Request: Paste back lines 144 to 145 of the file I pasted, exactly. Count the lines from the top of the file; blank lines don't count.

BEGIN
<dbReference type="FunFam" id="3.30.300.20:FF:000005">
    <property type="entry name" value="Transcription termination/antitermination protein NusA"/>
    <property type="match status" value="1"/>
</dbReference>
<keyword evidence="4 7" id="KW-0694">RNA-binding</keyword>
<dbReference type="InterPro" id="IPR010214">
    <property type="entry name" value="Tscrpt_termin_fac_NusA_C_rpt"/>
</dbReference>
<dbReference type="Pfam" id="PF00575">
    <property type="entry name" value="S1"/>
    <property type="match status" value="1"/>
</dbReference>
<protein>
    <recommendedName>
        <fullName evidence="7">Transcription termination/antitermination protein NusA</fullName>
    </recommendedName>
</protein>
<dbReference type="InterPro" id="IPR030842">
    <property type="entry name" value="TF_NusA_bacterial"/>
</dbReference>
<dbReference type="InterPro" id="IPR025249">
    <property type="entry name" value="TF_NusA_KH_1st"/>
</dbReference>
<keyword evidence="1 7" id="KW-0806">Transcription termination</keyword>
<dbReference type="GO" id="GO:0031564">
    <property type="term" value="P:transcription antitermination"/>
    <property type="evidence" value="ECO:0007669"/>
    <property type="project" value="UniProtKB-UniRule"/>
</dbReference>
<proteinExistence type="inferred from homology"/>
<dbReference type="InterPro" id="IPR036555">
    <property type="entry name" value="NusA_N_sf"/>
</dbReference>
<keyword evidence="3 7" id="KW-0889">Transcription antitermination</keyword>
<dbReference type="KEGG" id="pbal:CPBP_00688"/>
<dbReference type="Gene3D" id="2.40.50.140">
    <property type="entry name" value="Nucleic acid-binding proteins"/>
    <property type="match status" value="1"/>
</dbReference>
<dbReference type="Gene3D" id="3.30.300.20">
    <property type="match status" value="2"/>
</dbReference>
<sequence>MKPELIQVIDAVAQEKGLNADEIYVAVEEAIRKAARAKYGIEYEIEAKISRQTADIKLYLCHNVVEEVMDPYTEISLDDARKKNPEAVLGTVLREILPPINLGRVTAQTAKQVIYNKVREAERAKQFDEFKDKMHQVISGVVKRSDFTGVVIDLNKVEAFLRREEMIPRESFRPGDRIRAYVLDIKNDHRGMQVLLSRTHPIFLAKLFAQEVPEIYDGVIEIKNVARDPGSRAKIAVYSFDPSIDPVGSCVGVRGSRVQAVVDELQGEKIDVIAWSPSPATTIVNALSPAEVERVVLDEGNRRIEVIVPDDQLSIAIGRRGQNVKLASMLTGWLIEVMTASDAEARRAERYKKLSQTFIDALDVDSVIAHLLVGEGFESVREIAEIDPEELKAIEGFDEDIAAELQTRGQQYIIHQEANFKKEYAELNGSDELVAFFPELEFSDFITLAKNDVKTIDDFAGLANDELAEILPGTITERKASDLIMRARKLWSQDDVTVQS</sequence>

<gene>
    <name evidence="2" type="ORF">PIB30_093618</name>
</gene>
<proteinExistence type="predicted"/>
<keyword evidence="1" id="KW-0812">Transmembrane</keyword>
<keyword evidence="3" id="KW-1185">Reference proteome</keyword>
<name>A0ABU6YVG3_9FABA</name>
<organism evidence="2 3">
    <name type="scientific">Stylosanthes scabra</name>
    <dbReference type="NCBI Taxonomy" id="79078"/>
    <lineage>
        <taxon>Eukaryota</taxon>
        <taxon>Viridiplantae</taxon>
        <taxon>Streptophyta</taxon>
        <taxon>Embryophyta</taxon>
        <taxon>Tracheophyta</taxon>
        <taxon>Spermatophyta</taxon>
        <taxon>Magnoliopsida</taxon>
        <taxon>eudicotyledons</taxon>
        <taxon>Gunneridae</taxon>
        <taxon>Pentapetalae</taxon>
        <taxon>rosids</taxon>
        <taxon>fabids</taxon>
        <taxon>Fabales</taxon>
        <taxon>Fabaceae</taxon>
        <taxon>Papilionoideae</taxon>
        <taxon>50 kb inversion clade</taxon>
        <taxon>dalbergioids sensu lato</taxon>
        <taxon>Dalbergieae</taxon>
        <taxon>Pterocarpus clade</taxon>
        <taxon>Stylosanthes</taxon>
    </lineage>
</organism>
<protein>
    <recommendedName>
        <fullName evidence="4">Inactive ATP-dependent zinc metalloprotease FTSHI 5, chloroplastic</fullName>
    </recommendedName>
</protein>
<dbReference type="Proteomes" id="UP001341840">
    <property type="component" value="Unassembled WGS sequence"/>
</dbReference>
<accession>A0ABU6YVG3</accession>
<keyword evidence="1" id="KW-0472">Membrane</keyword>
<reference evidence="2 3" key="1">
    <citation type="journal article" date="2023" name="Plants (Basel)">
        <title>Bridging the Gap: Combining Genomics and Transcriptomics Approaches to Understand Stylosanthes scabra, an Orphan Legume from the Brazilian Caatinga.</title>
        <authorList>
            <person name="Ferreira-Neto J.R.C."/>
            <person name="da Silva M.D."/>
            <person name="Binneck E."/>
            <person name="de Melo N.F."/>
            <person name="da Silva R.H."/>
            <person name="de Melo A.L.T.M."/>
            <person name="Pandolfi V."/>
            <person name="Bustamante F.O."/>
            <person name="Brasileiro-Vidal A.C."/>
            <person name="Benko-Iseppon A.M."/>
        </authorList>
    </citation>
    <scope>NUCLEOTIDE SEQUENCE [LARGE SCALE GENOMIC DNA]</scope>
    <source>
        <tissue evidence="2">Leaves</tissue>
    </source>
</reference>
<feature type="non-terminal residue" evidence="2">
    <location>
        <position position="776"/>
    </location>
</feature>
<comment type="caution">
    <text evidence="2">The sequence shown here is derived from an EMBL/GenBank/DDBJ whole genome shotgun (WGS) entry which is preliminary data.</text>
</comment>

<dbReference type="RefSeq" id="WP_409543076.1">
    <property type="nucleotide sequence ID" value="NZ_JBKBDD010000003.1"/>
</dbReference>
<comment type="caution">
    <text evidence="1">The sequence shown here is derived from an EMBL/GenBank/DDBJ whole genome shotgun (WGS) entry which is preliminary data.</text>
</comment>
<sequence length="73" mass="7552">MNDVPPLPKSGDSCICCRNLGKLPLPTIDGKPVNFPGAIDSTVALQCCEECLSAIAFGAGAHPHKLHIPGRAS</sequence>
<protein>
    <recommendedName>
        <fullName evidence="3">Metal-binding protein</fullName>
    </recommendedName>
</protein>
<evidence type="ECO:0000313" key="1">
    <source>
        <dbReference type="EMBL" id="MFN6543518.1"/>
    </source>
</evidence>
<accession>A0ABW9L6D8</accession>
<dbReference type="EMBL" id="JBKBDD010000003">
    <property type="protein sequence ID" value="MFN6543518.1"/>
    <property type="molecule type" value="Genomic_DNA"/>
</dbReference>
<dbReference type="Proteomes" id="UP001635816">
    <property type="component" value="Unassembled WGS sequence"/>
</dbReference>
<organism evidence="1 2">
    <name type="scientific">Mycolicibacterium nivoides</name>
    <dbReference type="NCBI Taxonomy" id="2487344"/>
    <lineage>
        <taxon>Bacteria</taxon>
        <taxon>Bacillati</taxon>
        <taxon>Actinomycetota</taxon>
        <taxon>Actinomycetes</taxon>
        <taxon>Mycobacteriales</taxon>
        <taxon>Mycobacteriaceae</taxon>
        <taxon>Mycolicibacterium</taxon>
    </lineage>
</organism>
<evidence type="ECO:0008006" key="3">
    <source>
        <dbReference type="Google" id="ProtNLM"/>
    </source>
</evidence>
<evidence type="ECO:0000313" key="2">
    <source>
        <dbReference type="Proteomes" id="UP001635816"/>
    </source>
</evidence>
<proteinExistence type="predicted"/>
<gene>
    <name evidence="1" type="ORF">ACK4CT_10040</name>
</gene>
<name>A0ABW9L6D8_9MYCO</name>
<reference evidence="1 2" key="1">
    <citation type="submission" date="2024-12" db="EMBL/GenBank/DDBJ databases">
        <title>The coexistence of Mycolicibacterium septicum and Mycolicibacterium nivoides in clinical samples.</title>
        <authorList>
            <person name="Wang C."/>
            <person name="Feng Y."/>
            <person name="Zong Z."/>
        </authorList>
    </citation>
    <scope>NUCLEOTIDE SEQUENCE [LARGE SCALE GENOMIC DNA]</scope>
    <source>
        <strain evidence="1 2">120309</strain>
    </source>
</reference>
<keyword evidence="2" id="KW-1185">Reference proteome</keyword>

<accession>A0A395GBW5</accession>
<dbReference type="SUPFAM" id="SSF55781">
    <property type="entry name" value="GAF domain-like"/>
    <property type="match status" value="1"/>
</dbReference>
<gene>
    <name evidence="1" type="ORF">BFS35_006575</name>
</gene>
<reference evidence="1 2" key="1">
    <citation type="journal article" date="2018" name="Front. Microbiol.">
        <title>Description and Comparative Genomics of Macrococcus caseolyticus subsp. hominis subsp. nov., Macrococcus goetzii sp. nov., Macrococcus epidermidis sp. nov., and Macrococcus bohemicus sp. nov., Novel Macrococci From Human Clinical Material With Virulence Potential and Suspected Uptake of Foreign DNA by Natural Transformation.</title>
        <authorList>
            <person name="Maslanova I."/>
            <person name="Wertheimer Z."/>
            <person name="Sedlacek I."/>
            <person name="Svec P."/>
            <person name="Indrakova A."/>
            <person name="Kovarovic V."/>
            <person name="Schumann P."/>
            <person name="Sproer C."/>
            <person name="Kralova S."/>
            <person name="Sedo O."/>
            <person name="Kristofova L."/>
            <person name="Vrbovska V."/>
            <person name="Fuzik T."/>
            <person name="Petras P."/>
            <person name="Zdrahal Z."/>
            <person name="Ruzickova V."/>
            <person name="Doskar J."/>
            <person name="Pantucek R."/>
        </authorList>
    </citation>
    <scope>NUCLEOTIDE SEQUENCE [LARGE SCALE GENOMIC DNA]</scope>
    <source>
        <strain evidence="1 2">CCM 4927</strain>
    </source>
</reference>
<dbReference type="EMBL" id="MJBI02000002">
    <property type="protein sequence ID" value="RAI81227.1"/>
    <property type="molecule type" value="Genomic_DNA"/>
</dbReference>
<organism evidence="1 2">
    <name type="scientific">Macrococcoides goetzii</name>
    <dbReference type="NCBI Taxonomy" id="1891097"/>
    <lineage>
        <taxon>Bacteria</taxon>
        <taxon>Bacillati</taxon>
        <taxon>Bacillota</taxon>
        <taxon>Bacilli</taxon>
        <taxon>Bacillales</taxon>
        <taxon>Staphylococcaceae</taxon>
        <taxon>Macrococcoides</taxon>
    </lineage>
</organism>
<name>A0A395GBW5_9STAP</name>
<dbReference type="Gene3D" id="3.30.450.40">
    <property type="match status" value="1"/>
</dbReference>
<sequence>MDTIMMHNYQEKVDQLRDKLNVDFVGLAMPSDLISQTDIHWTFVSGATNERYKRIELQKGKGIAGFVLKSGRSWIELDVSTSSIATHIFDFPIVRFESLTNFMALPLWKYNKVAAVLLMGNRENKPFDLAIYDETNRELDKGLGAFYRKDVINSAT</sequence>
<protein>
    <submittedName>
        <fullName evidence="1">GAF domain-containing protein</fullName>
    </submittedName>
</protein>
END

    <lineage>
        <taxon>Bacteria</taxon>